Castro takes the helm at Cooper Gardner
Jonathan Castro has taken over as principal architect at award-winning architecture and design firm, Cooper Gardner.
Mr Castro replaces John Gardner, who has retired from the firm.
The 32-year-old has ascended to the firm's top job just eight years after joining it as an architectural intern.
Since 2011, Mr Castro has gone from playing a support role, to becoming a designer, then leading his own projects, to today where he is responsible for running the office and the business side of projects in addition to leading projects from a design perspective.
“I started out on the lowest rung of the ladder,” said Mr Castro, who has been mentored by Lee Clarke, Michael Verster, the late Julia van Beelen, and Mr Gardner during his time at the firm.
“I am very thankful to have had people's support, and I continue to do so,” he said. “I have come very far in a short amount of time.”
Mr Castro, who qualified as an architect in October 2017, says he took on responsibility for certain aspects of the business over the last two years, making the transition easier once Mr Gardner retired.
“I've gone from the fun side to the management side and business side,” he said. “I am going to have to be more nimble, be a better multitasker than I have ever been before.”
Mr Castro grew up working summers with his father, Laureano, who ran Castro Contracting, concentrating mainly on residential building projects.
“I saw construction from every step of the process,” said Mr Castro, a graduate of Mount Saint Agnes Academy who earned bachelor's and master's degrees in architecture from Dalhousie University in Halifax, Nova Scotia, completing the latter degree in 2011.
“That has given me perspective, not only in terms of design, but also critical thinking of how buildings come together.”
Going forward, Mr Castro says he will be relying on the assistance provided by members of the Cooper Gardner team, including senior architect Miglena Uzuncheva Yaneva, senior interior designer Eimeir Johnston, interior designer Shelby Rodrigues, architectural technologist Jolie Logan and office administrator JoAnn Bernard.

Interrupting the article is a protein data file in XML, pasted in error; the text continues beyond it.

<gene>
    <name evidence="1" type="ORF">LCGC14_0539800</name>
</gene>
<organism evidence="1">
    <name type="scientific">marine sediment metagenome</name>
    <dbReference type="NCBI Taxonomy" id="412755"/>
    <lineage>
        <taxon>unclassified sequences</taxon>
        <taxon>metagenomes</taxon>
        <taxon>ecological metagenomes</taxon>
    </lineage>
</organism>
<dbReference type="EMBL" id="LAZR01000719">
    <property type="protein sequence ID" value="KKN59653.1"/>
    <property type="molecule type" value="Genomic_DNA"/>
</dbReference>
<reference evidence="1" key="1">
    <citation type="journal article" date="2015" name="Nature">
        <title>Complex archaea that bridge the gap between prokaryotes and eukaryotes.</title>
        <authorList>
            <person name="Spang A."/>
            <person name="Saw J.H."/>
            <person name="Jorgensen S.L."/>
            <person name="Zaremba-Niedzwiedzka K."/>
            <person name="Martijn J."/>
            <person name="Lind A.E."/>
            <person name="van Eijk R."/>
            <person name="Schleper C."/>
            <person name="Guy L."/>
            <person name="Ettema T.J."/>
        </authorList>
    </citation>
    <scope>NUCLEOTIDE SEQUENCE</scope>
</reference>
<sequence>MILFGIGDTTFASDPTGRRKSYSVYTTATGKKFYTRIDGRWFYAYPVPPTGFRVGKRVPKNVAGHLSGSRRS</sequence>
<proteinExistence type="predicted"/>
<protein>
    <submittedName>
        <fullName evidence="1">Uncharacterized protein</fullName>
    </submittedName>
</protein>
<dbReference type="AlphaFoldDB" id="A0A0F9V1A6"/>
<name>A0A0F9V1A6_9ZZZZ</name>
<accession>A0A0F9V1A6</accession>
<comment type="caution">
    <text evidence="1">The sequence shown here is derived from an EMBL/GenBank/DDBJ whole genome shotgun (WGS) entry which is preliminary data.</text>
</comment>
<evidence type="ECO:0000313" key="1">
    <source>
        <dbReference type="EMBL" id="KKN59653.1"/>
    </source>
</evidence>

“We rely heavily on each other, we make sure we are covering for each other,” Mr Castro says. “As a team, as a design group, we have a wide range of experienced people. We all have our roles to play — we are all integral to the collective team.”
Mr Castro describes Cooper Gardner, which is headquartered on the third floor of 14 Par-la-Ville Road in Hamilton, as a “boutique office” but adds: “Our size hasn't diminished our desire for great design work.”
The firm works on a range of residential, commercial and hospitality industry projects, and is also involved in the Corporation of Hamilton's scheme to redevelop Albuoy's Point. Plans for that initiative are on display at City Hall.
Mr Castro says his outlook for the firm includes creating a higher profile for it, both in Bermuda and off-island, since to date much of the firm's business has been the result of word-of-mouth.
“We need to shake it up, change our profile slightly, and make people more aware that we are an option,” Mr Castro says.
He added: “In certain circles, we are well known, but in others, we are perhaps in the background a little bit. We are actively reaching out to contractors, and forming relationships.
“We are an older company, but I am treating it as if we are brand new. We are trying to bridge those relationships as quickly as we can.
“If you have a challenge with your house or your building, we can work it out and give you a fantastic design.
“We are pivoting towards a new direction and identity, which opens up our public profile more and allows us the opportunity to design some beautiful things.”